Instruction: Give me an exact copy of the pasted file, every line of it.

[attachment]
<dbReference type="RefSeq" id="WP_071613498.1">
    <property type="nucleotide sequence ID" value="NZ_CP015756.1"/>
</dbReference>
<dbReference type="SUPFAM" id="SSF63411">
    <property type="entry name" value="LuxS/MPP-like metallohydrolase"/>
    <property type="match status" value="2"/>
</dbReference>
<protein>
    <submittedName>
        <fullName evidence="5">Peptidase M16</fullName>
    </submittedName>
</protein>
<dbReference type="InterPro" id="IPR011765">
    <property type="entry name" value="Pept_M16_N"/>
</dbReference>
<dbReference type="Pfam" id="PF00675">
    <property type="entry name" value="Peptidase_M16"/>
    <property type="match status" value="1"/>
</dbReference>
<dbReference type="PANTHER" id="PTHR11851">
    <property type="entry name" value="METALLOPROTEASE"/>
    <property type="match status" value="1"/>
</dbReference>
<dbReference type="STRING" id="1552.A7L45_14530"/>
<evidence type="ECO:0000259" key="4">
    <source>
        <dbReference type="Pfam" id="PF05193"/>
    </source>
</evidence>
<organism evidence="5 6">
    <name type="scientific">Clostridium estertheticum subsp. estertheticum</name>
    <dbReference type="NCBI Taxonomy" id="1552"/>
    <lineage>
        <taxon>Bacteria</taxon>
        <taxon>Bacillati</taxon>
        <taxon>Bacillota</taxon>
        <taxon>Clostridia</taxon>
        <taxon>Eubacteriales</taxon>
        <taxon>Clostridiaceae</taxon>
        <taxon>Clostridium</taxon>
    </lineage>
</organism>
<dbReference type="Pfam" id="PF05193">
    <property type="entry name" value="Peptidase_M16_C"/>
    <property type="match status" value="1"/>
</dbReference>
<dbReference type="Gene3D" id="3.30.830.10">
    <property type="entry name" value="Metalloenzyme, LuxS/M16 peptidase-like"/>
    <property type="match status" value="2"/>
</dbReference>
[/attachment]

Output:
<dbReference type="RefSeq" id="WP_071613498.1">
    <property type="nucleotide sequence ID" value="NZ_CP015756.1"/>
</dbReference>
<dbReference type="SUPFAM" id="SSF63411">
    <property type="entry name" value="LuxS/MPP-like metallohydrolase"/>
    <property type="match status" value="2"/>
</dbReference>
<protein>
    <submittedName>
        <fullName evidence="5">Peptidase M16</fullName>
    </submittedName>
</protein>
<dbReference type="InterPro" id="IPR011765">
    <property type="entry name" value="Pept_M16_N"/>
</dbReference>
<dbReference type="Pfam" id="PF00675">
    <property type="entry name" value="Peptidase_M16"/>
    <property type="match status" value="1"/>
</dbReference>
<dbReference type="PANTHER" id="PTHR11851">
    <property type="entry name" value="METALLOPROTEASE"/>
    <property type="match status" value="1"/>
</dbReference>
<dbReference type="STRING" id="1552.A7L45_14530"/>
<evidence type="ECO:0000259" key="4">
    <source>
        <dbReference type="Pfam" id="PF05193"/>
    </source>
</evidence>
<organism evidence="5 6">
    <name type="scientific">Clostridium estertheticum subsp. estertheticum</name>
    <dbReference type="NCBI Taxonomy" id="1552"/>
    <lineage>
        <taxon>Bacteria</taxon>
        <taxon>Bacillati</taxon>
        <taxon>Bacillota</taxon>
        <taxon>Clostridia</taxon>
        <taxon>Eubacteriales</taxon>
        <taxon>Clostridiaceae</taxon>
        <taxon>Clostridium</taxon>
    </lineage>
</organism>
<dbReference type="Pfam" id="PF05193">
    <property type="entry name" value="Peptidase_M16_C"/>
    <property type="match status" value="1"/>
</dbReference>
<dbReference type="Gene3D" id="3.30.830.10">
    <property type="entry name" value="Metalloenzyme, LuxS/M16 peptidase-like"/>
    <property type="match status" value="2"/>
</dbReference>